Breaking Up is Hard to Do: How much money will you need to live on later in life?

Divorce is undoubtedly one of the most difficult subjects to talk about. When relationships come to an end, there are so many things to consider – children, home and support are naturally the first things you would focus on. In fact, when you begin the process of separating a shared life, the sheer number of things to deal with can seem very daunting. And the cost of divorce can have a lasting impact on your plans for later in life.

What is likely to be a divorcing couple’s most valuable asset? The family home will spring to most people’s minds first. But with the value of final salary pensions soaring, that forgotten ‘defined benefit’ income could well be the biggest single asset in the relationship.

A new studyhas revealed that divorcees retiring this year can expect to receive up to 18% less in retirement income. While it may not be the first thing you need to think about, a pension fund is likely to be one of the most difficult assets a couple will have to split in the event of a divorce, so it’s best to start early.

Average expected annual income:

  • Never suffered a marriage breakup – £21,400
  • Divorced – £17,600

That difference means that divorcees can expect to receive up to 18% less in retirement income.

Divorce can have a huge financial impact on people’s lives. Many may not realise
that the cost of divorce can last well into retirement, as divorcees expect retirement incomes of nearly £4,000 less each year than those who have never been divorced. And with the Office for National Statistics[ 2] confirming that divorce rates are increasing for men and women over 55, it is an issue likely to affect a growing number of the baby boomer generation.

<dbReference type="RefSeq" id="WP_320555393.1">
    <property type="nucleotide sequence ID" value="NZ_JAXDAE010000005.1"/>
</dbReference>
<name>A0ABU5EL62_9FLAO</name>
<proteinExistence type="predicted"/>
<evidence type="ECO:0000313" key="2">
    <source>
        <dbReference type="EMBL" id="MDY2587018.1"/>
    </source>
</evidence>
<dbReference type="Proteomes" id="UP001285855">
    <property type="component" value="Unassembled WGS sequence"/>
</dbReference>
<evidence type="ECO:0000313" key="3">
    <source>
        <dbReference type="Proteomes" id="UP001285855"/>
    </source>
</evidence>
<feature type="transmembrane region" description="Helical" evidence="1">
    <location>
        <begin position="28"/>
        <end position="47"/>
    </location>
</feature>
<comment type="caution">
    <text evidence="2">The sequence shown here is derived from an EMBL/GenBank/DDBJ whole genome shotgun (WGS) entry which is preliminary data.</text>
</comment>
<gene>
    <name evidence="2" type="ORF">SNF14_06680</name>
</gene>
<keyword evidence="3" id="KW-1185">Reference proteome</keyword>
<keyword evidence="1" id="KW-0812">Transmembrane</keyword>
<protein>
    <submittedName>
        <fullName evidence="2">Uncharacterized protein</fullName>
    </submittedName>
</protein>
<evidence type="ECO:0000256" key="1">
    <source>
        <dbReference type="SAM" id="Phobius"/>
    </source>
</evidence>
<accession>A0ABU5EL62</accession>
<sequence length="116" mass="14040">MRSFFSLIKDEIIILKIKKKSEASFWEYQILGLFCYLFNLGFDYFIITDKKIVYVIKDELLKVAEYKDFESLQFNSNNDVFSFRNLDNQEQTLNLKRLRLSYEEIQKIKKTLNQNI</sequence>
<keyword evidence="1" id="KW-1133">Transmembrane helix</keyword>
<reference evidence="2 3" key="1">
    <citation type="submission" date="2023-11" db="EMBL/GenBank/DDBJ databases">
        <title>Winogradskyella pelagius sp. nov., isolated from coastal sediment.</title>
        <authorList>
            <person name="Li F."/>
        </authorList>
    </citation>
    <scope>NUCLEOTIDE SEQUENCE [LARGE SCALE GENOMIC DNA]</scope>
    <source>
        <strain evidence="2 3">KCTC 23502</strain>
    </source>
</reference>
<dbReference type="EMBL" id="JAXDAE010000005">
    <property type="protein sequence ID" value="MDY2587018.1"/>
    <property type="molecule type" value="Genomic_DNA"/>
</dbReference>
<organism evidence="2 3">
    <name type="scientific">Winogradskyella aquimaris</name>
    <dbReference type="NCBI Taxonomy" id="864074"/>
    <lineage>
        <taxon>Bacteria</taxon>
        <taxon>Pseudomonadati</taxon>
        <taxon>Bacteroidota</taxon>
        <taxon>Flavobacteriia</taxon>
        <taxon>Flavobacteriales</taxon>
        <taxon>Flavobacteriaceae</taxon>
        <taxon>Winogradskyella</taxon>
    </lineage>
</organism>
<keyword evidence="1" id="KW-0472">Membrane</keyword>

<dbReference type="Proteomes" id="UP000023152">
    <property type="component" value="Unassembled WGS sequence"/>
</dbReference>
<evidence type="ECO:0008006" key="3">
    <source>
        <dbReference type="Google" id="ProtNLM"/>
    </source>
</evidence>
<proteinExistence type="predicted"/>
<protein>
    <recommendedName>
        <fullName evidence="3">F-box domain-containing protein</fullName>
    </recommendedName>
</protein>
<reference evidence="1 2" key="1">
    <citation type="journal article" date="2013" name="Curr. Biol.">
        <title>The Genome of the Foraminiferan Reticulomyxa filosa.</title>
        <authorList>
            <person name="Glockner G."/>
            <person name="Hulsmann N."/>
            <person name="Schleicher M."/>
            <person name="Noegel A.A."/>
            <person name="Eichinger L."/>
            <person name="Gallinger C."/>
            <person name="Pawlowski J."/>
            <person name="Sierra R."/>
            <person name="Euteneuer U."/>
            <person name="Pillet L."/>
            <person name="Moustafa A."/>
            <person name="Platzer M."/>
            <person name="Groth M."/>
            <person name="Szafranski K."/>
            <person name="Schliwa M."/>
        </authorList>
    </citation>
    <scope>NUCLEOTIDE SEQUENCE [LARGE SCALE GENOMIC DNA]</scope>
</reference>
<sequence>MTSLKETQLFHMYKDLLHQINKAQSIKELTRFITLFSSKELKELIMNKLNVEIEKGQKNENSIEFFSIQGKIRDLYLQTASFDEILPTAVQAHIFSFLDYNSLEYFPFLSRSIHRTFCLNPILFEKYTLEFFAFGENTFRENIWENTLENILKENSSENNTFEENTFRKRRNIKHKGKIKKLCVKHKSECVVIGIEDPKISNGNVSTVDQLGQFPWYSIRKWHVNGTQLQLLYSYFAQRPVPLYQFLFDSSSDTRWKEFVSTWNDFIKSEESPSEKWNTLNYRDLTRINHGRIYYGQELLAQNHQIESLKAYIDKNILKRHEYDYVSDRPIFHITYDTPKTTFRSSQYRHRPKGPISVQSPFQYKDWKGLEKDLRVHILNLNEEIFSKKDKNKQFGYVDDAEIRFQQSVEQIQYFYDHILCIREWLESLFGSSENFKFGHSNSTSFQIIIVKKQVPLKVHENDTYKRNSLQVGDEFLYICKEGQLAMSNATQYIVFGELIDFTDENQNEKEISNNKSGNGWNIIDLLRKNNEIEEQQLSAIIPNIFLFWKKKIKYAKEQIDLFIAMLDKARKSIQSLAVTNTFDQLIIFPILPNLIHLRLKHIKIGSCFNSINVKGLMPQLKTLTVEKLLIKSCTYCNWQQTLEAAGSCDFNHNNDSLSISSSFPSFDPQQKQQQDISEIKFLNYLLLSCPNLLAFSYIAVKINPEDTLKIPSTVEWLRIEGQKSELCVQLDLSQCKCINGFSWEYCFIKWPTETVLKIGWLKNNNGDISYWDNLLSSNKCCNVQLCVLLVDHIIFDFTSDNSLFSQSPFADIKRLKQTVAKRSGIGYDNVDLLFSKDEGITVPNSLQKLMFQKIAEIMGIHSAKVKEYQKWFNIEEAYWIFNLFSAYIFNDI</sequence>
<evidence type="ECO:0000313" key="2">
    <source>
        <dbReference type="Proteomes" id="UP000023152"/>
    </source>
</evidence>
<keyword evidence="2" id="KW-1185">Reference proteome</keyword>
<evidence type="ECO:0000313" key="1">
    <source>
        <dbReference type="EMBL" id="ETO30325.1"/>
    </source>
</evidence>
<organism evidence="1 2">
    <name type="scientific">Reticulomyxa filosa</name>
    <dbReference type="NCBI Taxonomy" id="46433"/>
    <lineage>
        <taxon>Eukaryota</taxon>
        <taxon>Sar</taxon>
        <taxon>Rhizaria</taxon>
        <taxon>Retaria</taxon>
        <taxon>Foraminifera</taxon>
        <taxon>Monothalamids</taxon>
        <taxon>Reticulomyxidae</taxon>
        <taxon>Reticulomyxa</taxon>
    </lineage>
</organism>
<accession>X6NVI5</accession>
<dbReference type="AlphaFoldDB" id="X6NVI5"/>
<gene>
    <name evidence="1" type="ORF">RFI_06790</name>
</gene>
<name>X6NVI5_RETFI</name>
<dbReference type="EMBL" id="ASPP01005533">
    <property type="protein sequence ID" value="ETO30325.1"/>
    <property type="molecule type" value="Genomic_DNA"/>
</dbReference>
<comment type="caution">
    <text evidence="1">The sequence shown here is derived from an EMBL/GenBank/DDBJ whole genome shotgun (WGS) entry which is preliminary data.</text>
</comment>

The stress of getting through a divorce can mean people understandably focus on the immediate priorities like living arrangements and childcare, but a pension fund and income in retirement should also be a priority. Before planning how to separate your pension assets, you may want to consider how much money you think you will need to live on later in life.

SO, WHAT ARE YOUR OPTIONS?

It’s never easy when things come to an end, but support and advice can make the journey clearer. So ,what are the options available when you are ready to look at separating your assets? Firstly, it is important that you both list the different pensions you and your ex-civil partner or spouse have. Then you can start to explore the options.

Across the UK, there are three core options to consider when you are separating pension assets:

  • Pension sharing orders
  • Pension attachment orders (called ‘pension earmarking’ in Scotland)
  • Pension offsetting

Some of these options need to be administered by the courts, and not all of them will be suited to your individual circumstance.

PENSION SHARING ORDER

Pension sharing is one of the options available on divorce or the dissolution of a civil partnership. Each party owns a share of the pension fund but is able to decide what to do with their share independently. This provides a clean break between parties, as the pension assets are split.

PENSION ATTACHMENT ORDER

This redirects some or all of the pension benefits to you or your ex-civil partner or spouse at the time of payment. When the person who owns the pension receives their benefits, the pension provider makes a payment to their ex-civil partner or spouse. With this option, you don’t get the clean break as you would from the pension sharing order.